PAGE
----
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Shot Putt Coaching Information - Synopsis by Sandy Robertson

Giving the shot as much range as possible within and without the confines of the circle itself is key.

This involves :-

Keeping the shot low, and above or behind the toes in the rear half of the circle during the power position [circle-centre]

Following the shot out as far as possible beyond the stop board.

The first part is easy enough, but the second requires a lot of timing to stay within the rules.

The biomechanical theory is that there is an action/reaction during the hit i.e. if that little 4kg shot can be hit hard, suddenly and violently, at the release, it may provide enough reaction for your whole body to be thrown back into the circle .

Of course, there are mathematical difficulties regarding the small mass of the shot versus your own greater mass, highlighting the problem of staying in.

So there are several more tricks to apply:-

Your left side if firmly braced, set in concrete from left toe to left arm, which is firmly bent, fist above ear.

The right side of your body has just thrown itself violently up over your braced left side [right hip over left]

In the throwing sequence, there’s been a constantly increasing acceleration from active, turning right hip, through ground-foot-ankle- knee-hip-chest-shoulder-elbow-wrist-fingers, the 4kg load feeling lighter and lighter as it’s accelerated. The final ‘hit’ against the surface of the shot should halt your forward progress for a split second.

See the throw through to the very end, then slowly begin the recovery:-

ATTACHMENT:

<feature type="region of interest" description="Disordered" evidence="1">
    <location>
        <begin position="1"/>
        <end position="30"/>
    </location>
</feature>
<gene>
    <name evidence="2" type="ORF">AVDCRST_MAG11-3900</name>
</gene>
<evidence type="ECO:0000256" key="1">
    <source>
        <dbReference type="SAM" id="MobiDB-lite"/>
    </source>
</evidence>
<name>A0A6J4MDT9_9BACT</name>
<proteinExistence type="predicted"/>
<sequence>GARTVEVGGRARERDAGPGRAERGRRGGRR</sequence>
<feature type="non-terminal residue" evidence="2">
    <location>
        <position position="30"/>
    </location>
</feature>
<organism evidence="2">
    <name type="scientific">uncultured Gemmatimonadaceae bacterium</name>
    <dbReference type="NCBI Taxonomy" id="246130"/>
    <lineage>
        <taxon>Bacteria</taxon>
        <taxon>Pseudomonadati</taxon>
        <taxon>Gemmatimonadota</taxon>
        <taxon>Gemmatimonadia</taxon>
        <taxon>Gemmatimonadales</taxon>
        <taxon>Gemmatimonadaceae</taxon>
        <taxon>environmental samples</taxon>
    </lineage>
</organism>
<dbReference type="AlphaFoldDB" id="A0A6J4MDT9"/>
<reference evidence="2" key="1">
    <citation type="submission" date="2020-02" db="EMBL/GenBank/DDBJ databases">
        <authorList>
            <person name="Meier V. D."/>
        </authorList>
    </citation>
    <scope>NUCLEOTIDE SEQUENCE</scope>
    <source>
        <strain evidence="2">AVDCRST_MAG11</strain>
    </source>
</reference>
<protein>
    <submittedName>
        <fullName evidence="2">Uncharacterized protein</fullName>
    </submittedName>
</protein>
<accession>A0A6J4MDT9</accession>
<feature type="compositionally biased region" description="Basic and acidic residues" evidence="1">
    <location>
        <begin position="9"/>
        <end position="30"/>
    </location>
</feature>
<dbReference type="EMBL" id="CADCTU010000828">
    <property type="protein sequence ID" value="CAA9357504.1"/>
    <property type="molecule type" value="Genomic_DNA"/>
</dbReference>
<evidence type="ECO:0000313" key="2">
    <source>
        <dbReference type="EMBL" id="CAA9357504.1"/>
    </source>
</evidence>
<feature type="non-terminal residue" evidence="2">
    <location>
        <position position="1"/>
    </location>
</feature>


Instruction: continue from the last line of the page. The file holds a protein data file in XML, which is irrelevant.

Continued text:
The left toes are pressed against the front of the stop board near the centre [just left].

The right hip, moving at maximum speed, has to be stopped by the natural follow-on of your right foot.

It comes in at its own speed to kick the stop board near the centre [just right].

This has the effect of stopping the right hip in its attempt to follow out.

You’re now in an overbalance situation, which is usually stopped by lowering your centre of gravity.

So you bend your knees to prevent toppling.

However, if you’ve really followed the shot out, it won’t be enough.

So you have one final trick:-

Your left foot must repeat the journey it took to the front, but in reverse.

That is, it must be lifted sideways back towards the circle centre, then lifted up to knee height.

This should finally stop your forward momentum.

Note that the timing has to be learnt, and it’s a much slower action than might be imagined.

It should follow on naturally from a big hit.

Hit – Follow through outside the circle – Right foot comes through and kicks the stop board- Hip stops –

Knees bend to lower C of G – Weight on right foot against stop board –

Remove left foot sideways back into circle centre – Raise left foot up to knee height –

Take C of G back behind stop board- Balance to finish.

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